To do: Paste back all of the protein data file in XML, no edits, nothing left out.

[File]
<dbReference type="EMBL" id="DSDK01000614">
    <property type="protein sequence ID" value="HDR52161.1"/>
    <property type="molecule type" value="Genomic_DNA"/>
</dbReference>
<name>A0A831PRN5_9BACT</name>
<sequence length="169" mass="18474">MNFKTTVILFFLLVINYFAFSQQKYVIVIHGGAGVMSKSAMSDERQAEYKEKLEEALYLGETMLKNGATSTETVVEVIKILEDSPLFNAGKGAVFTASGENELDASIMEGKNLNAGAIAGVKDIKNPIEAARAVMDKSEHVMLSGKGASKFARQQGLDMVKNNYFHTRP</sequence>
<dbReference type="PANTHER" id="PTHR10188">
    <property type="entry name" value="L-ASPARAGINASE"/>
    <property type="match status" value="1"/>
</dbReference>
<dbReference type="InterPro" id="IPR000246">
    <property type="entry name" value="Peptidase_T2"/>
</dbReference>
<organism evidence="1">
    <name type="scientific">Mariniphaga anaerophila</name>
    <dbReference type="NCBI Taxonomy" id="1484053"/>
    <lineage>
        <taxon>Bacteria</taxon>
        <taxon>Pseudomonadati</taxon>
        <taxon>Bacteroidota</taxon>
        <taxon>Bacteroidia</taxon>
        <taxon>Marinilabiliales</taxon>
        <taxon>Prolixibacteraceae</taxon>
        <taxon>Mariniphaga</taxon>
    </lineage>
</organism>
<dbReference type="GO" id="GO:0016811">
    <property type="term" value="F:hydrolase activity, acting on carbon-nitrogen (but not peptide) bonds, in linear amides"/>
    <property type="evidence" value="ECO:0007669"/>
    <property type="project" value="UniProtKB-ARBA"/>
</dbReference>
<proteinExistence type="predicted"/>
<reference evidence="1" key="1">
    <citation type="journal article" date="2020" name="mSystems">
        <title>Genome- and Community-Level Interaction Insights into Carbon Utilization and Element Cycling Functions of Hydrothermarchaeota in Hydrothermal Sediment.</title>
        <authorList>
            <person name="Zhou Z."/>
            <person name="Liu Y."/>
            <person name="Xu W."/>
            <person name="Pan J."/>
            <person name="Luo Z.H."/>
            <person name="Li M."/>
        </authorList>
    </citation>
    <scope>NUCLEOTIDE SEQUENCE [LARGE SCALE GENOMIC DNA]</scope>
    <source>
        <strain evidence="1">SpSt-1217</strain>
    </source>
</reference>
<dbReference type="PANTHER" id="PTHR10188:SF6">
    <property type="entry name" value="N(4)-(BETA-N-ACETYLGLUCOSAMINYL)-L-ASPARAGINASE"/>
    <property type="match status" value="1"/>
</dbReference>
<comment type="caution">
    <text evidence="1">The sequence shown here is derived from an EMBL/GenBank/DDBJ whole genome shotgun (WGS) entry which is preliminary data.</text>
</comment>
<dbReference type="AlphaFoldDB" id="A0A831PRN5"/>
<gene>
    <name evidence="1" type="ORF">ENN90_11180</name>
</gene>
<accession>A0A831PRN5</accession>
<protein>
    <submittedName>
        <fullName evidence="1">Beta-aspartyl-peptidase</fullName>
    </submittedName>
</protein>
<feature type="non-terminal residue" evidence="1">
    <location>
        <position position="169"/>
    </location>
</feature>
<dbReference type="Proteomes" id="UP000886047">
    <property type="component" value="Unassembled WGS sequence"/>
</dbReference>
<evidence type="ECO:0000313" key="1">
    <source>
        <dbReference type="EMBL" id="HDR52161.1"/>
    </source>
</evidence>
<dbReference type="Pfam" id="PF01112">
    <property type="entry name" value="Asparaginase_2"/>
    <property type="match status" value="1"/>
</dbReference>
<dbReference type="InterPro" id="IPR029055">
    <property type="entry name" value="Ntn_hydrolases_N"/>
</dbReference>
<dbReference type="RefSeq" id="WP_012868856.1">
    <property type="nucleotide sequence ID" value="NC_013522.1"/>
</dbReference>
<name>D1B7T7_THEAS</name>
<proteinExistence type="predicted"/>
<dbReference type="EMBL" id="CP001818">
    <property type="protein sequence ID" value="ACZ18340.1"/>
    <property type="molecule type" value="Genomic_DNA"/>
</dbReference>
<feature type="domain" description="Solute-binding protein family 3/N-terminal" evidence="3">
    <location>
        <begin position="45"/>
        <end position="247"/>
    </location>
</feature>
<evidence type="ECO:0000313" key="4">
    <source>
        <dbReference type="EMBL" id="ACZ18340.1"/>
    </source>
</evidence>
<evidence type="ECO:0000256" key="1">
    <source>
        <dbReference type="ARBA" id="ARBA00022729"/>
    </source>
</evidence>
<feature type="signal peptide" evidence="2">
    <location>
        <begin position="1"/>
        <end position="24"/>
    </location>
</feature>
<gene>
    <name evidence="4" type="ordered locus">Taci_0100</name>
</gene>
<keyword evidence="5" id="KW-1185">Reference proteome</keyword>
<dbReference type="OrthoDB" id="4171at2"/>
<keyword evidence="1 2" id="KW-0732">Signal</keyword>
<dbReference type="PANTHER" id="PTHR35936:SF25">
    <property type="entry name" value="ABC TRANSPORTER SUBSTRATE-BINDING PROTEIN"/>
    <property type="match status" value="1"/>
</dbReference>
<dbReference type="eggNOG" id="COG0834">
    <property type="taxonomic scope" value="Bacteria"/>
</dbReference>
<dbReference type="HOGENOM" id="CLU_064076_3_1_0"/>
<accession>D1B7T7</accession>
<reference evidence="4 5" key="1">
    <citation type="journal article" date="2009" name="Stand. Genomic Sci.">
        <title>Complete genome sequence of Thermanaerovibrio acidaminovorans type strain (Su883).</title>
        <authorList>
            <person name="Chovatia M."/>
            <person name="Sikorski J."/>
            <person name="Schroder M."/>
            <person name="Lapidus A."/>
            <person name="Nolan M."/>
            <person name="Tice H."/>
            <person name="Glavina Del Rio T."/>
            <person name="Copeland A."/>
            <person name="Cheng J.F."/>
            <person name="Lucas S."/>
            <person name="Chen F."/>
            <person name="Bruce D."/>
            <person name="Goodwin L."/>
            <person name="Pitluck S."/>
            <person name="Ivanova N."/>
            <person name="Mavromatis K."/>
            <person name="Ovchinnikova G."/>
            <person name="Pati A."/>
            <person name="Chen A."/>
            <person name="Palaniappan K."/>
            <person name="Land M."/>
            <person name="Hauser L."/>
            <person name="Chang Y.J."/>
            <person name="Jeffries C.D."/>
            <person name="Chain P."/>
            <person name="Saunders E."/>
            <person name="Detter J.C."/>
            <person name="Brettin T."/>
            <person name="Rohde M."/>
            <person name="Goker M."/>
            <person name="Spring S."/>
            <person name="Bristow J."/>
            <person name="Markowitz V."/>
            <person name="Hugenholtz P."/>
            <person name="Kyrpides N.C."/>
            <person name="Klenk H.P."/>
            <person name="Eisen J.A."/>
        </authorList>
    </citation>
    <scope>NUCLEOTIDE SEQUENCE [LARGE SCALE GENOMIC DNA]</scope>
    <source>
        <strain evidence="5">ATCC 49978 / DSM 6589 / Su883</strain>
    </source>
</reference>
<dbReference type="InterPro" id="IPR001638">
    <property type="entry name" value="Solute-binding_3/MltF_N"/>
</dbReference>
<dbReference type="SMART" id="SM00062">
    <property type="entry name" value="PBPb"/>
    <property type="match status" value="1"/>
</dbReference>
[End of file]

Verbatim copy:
<dbReference type="EMBL" id="DSDK01000614">
    <property type="protein sequence ID" value="HDR52161.1"/>
    <property type="molecule type" value="Genomic_DNA"/>
</dbReference>
<name>A0A831PRN5_9BACT</name>
<sequence length="169" mass="18474">MNFKTTVILFFLLVINYFAFSQQKYVIVIHGGAGVMSKSAMSDERQAEYKEKLEEALYLGETMLKNGATSTETVVEVIKILEDSPLFNAGKGAVFTASGENELDASIMEGKNLNAGAIAGVKDIKNPIEAARAVMDKSEHVMLSGKGASKFARQQGLDMVKNNYFHTRP</sequence>
<dbReference type="PANTHER" id="PTHR10188">
    <property type="entry name" value="L-ASPARAGINASE"/>
    <property type="match status" value="1"/>
</dbReference>
<dbReference type="InterPro" id="IPR000246">
    <property type="entry name" value="Peptidase_T2"/>
</dbReference>
<organism evidence="1">
    <name type="scientific">Mariniphaga anaerophila</name>
    <dbReference type="NCBI Taxonomy" id="1484053"/>
    <lineage>
        <taxon>Bacteria</taxon>
        <taxon>Pseudomonadati</taxon>
        <taxon>Bacteroidota</taxon>
        <taxon>Bacteroidia</taxon>
        <taxon>Marinilabiliales</taxon>
        <taxon>Prolixibacteraceae</taxon>
        <taxon>Mariniphaga</taxon>
    </lineage>
</organism>
<dbReference type="GO" id="GO:0016811">
    <property type="term" value="F:hydrolase activity, acting on carbon-nitrogen (but not peptide) bonds, in linear amides"/>
    <property type="evidence" value="ECO:0007669"/>
    <property type="project" value="UniProtKB-ARBA"/>
</dbReference>
<proteinExistence type="predicted"/>
<reference evidence="1" key="1">
    <citation type="journal article" date="2020" name="mSystems">
        <title>Genome- and Community-Level Interaction Insights into Carbon Utilization and Element Cycling Functions of Hydrothermarchaeota in Hydrothermal Sediment.</title>
        <authorList>
            <person name="Zhou Z."/>
            <person name="Liu Y."/>
            <person name="Xu W."/>
            <person name="Pan J."/>
            <person name="Luo Z.H."/>
            <person name="Li M."/>
        </authorList>
    </citation>
    <scope>NUCLEOTIDE SEQUENCE [LARGE SCALE GENOMIC DNA]</scope>
    <source>
        <strain evidence="1">SpSt-1217</strain>
    </source>
</reference>
<dbReference type="PANTHER" id="PTHR10188:SF6">
    <property type="entry name" value="N(4)-(BETA-N-ACETYLGLUCOSAMINYL)-L-ASPARAGINASE"/>
    <property type="match status" value="1"/>
</dbReference>
<comment type="caution">
    <text evidence="1">The sequence shown here is derived from an EMBL/GenBank/DDBJ whole genome shotgun (WGS) entry which is preliminary data.</text>
</comment>
<dbReference type="AlphaFoldDB" id="A0A831PRN5"/>
<gene>
    <name evidence="1" type="ORF">ENN90_11180</name>
</gene>
<accession>A0A831PRN5</accession>
<protein>
    <submittedName>
        <fullName evidence="1">Beta-aspartyl-peptidase</fullName>
    </submittedName>
</protein>
<feature type="non-terminal residue" evidence="1">
    <location>
        <position position="169"/>
    </location>
</feature>
<dbReference type="Proteomes" id="UP000886047">
    <property type="component" value="Unassembled WGS sequence"/>
</dbReference>
<evidence type="ECO:0000313" key="1">
    <source>
        <dbReference type="EMBL" id="HDR52161.1"/>
    </source>
</evidence>
<dbReference type="Pfam" id="PF01112">
    <property type="entry name" value="Asparaginase_2"/>
    <property type="match status" value="1"/>
</dbReference>
<dbReference type="InterPro" id="IPR029055">
    <property type="entry name" value="Ntn_hydrolases_N"/>
</dbReference>
<dbReference type="RefSeq" id="WP_012868856.1">
    <property type="nucleotide sequence ID" value="NC_013522.1"/>
</dbReference>
<name>D1B7T7_THEAS</name>
<proteinExistence type="predicted"/>
<dbReference type="EMBL" id="CP001818">
    <property type="protein sequence ID" value="ACZ18340.1"/>
    <property type="molecule type" value="Genomic_DNA"/>
</dbReference>
<feature type="domain" description="Solute-binding protein family 3/N-terminal" evidence="3">
    <location>
        <begin position="45"/>
        <end position="247"/>
    </location>
</feature>
<evidence type="ECO:0000313" key="4">
    <source>
        <dbReference type="EMBL" id="ACZ18340.1"/>
    </source>
</evidence>
<evidence type="ECO:0000256" key="1">
    <source>
        <dbReference type="ARBA" id="ARBA00022729"/>
    </source>
</evidence>
<feature type="signal peptide" evidence="2">
    <location>
        <begin position="1"/>
        <end position="24"/>
    </location>
</feature>
<gene>
    <name evidence="4" type="ordered locus">Taci_0100</name>
</gene>
<keyword evidence="5" id="KW-1185">Reference proteome</keyword>
<dbReference type="OrthoDB" id="4171at2"/>
<keyword evidence="1 2" id="KW-0732">Signal</keyword>
<dbReference type="PANTHER" id="PTHR35936:SF25">
    <property type="entry name" value="ABC TRANSPORTER SUBSTRATE-BINDING PROTEIN"/>
    <property type="match status" value="1"/>
</dbReference>
<dbReference type="eggNOG" id="COG0834">
    <property type="taxonomic scope" value="Bacteria"/>
</dbReference>
<dbReference type="HOGENOM" id="CLU_064076_3_1_0"/>
<accession>D1B7T7</accession>
<reference evidence="4 5" key="1">
    <citation type="journal article" date="2009" name="Stand. Genomic Sci.">
        <title>Complete genome sequence of Thermanaerovibrio acidaminovorans type strain (Su883).</title>
        <authorList>
            <person name="Chovatia M."/>
            <person name="Sikorski J."/>
            <person name="Schroder M."/>
            <person name="Lapidus A."/>
            <person name="Nolan M."/>
            <person name="Tice H."/>
            <person name="Glavina Del Rio T."/>
            <person name="Copeland A."/>
            <person name="Cheng J.F."/>
            <person name="Lucas S."/>
            <person name="Chen F."/>
            <person name="Bruce D."/>
            <person name="Goodwin L."/>
            <person name="Pitluck S."/>
            <person name="Ivanova N."/>
            <person name="Mavromatis K."/>
            <person name="Ovchinnikova G."/>
            <person name="Pati A."/>
            <person name="Chen A."/>
            <person name="Palaniappan K."/>
            <person name="Land M."/>
            <person name="Hauser L."/>
            <person name="Chang Y.J."/>
            <person name="Jeffries C.D."/>
            <person name="Chain P."/>
            <person name="Saunders E."/>
            <person name="Detter J.C."/>
            <person name="Brettin T."/>
            <person name="Rohde M."/>
            <person name="Goker M."/>
            <person name="Spring S."/>
            <person name="Bristow J."/>
            <person name="Markowitz V."/>
            <person name="Hugenholtz P."/>
            <person name="Kyrpides N.C."/>
            <person name="Klenk H.P."/>
            <person name="Eisen J.A."/>
        </authorList>
    </citation>
    <scope>NUCLEOTIDE SEQUENCE [LARGE SCALE GENOMIC DNA]</scope>
    <source>
        <strain evidence="5">ATCC 49978 / DSM 6589 / Su883</strain>
    </source>
</reference>
<dbReference type="InterPro" id="IPR001638">
    <property type="entry name" value="Solute-binding_3/MltF_N"/>
</dbReference>
<dbReference type="SMART" id="SM00062">
    <property type="entry name" value="PBPb"/>
    <property type="match status" value="1"/>
</dbReference>